Strongly Needed Feature for Table of Contents

There are numerous ways to prevent users from skipping content. It would also be nice to entrust employees the review the content their company expects them to know without “cheating”.

The Table of Contents has shown to be a preferable way of navigating a course as reported by employees. The 3 options of format is a nice feature. I think Trivantis understands some of the customers using Lectora are not javascript experts. I understand what variables are, but lack the knowledge on how to fine tune new ones.

I have seen others suggest this, but few responses. Here is my suggestion:

Add a feature in the Table of Contents (as if it will be used as an optional method of navigation) that it populates itself as the viewers navigate with Forward arrow. This eliminates the need for status indicators and prevents skipping ahead at the same time. The user is then permitted to go back as they need.

This one feature would be one of the most important aspects of the courses I create, and many others I suspect.

Discussion (14)

Microlearning is a great concept. However, the constraints of what companies may allow combined with the set amount of content regulation require presents challenges. At the Department of Transportation a wide range of OSHA training is required. The dynamics of management spread throughout an entire state and what leadership is willing to grant makes it a tough sell. Personally, it is the way I learn the most effectively. Anything after 20 minutes and my mind is elsewhere.

Your preference of how the current ToC operates makes sense when its being used as a ToC. The same format as a navigation tool creates an environment where some may feel they know the content and skip ahead to the last page. I have seen possible work-around to address this, I have not had success in making them work.

Do you have a way to prevent a user from opening the ToC at the start of the course and clicking the last page for the final (or any other page, thus skipping content?) Please share.

If this option were included, it does not show how far they have to go- but it does show where they have been. Perhaps pages not yet viewed could be a color of the designers choosing-but still locked until they have visited it by navigational arrows, After viewing the page it turns another color.

That would be an interesting option.

I would actually prefer, though, that the ToC show all of the page titles but allow clicking only the ones the learner has been to. That would provide the added benefit of showing the learner how far along they are and how much is left to go.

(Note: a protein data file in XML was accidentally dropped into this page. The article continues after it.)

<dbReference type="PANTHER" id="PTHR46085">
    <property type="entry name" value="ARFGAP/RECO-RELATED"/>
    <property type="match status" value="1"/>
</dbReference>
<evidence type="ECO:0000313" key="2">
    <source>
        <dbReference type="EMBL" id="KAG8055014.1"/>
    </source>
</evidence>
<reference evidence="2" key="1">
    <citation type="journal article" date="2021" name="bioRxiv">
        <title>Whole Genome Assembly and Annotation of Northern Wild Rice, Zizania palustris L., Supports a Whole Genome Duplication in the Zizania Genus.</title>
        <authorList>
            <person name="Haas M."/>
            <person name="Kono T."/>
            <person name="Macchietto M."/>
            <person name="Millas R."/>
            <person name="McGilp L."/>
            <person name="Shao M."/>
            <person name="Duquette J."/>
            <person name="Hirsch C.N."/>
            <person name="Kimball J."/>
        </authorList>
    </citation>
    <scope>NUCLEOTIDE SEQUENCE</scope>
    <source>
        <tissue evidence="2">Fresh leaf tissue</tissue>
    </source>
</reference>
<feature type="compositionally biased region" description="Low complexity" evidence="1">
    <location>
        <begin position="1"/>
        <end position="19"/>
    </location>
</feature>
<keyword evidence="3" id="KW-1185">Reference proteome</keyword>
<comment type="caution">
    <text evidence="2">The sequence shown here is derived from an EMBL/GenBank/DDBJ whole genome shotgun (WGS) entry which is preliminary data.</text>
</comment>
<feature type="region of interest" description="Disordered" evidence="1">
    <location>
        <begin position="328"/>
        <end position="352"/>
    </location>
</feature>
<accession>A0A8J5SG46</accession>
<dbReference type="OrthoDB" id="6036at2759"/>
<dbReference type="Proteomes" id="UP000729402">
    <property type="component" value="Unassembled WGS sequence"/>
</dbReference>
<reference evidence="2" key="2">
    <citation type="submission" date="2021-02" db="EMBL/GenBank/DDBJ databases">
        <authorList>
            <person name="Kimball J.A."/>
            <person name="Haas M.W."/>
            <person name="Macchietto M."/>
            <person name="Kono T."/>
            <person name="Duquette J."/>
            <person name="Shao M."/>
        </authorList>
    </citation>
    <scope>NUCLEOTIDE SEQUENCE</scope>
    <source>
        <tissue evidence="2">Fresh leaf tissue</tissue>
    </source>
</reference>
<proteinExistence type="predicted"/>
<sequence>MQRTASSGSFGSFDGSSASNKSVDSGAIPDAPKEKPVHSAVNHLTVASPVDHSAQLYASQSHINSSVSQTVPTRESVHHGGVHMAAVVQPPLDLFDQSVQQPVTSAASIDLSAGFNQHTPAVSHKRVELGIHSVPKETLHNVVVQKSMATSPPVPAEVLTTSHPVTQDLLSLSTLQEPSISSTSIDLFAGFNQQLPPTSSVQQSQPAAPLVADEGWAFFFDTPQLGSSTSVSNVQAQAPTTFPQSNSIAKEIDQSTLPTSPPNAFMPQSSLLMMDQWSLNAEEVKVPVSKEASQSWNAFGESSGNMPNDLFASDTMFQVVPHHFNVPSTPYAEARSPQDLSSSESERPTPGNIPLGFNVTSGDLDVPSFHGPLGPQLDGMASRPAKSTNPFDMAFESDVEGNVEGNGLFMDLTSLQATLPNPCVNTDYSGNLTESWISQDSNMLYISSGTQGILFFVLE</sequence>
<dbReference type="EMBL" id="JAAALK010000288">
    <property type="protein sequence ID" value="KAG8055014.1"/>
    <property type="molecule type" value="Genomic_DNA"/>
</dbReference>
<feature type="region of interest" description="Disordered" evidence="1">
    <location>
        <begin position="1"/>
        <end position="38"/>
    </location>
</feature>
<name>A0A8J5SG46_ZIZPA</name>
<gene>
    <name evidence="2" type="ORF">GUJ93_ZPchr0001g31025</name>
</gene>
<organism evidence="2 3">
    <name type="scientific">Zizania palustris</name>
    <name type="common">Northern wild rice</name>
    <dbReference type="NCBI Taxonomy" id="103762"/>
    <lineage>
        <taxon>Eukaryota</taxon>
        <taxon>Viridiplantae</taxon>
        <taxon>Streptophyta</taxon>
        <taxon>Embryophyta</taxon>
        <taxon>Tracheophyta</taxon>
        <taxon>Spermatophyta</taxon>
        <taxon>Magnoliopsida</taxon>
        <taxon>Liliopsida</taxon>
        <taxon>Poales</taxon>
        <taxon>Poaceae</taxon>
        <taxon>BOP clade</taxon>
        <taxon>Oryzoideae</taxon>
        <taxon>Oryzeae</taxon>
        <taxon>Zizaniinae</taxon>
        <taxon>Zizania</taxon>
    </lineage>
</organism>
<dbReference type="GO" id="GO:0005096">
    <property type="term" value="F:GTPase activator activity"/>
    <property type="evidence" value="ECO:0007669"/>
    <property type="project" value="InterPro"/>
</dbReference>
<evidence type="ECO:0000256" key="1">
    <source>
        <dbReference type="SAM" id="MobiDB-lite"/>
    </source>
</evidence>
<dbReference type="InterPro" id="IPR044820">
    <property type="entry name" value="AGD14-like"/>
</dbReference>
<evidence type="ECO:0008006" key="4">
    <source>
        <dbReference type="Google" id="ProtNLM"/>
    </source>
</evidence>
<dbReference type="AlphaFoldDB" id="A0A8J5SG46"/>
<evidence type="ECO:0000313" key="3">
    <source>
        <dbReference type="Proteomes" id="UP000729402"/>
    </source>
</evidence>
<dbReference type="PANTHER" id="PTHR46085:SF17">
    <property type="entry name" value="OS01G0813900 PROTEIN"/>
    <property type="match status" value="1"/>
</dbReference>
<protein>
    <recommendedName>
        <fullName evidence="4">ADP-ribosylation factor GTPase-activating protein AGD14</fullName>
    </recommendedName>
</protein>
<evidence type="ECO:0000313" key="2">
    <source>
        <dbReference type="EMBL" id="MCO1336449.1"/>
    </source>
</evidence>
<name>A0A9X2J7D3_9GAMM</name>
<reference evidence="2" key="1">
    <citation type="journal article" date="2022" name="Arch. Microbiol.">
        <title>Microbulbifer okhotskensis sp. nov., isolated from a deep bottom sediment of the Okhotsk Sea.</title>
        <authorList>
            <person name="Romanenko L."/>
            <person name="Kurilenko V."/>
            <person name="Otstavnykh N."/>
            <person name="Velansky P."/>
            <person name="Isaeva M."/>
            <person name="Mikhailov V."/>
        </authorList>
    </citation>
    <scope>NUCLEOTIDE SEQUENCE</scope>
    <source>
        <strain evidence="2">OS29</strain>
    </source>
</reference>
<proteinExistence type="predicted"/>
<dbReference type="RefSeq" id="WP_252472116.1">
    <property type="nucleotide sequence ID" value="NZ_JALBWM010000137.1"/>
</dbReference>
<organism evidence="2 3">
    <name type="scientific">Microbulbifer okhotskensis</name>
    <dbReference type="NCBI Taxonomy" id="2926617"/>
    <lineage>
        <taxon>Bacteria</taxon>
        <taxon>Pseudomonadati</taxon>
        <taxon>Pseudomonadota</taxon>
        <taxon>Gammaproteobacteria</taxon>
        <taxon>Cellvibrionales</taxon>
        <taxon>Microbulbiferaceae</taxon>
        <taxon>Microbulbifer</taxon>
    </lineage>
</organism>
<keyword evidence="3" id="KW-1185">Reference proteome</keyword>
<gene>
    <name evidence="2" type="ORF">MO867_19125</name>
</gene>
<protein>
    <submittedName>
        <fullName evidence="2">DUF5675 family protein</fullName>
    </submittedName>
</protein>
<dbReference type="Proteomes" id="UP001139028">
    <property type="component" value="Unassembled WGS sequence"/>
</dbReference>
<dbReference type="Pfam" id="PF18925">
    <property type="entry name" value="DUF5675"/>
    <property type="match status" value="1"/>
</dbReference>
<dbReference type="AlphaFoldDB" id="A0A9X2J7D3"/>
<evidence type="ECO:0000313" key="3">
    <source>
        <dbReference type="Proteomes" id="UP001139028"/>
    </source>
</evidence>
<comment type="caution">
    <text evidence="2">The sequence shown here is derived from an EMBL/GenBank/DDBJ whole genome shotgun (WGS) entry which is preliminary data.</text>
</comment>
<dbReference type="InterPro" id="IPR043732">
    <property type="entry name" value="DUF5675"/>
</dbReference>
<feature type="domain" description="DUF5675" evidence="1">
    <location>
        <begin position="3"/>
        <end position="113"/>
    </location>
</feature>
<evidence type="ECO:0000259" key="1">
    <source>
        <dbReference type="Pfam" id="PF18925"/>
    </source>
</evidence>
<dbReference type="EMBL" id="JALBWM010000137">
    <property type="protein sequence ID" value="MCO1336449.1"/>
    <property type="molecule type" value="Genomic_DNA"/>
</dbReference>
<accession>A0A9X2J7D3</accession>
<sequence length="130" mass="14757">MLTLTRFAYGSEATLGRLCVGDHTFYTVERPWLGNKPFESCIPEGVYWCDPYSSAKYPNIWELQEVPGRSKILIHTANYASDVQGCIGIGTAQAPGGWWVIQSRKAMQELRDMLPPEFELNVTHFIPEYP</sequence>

But then, we're all switching to microlearning that doesn't need ToCs anyway, right? ;-)

If you really, really need this then you can use the following hack:


  1. In the publish folder locate the file trivantis-toc.js
  2. Copy this file to a common central location so that all Lectora Developers can copy the file
  3. Using any simple text editor open the file and at about line 26 (depends on your Lectora version) you will see:

    1. this.plateId = typeof(id)=='number' ? id : -1;

  4. Insert the following two lines of code after the above line:

    1. var pageStatus = window.parent.trivPageTracking.GetRangeStatus(this.plateId);

      if (pageStatus=="notstarted") this.href = 'javascript:void(null);';

  5. Save and close the file

After each publish you will need to copy the above saved file to the current published folder.

If your publish option is to zip the file then you will need to add the above file to the zip, this will overwrite the existing file in the zip.

IMPORTANT!!! This is a hack so don't expect support, if you do have any issues at all ensure that you replace the hacked file and test again before requesting support. We cannot expect Trivantis to support hacks.


Regards, Peter


Are you aware of any supplemental book on Lectora that offers "cheats" for people that don't code. As I have gone through the forum in the past few months there are some reoccurring request or challenges. It would be nice to have a cheat book for this.

My level of javascript is very limited. Just to confirm, replacing "javascript:void(null)" with this.href="Page not available" will not affect the function?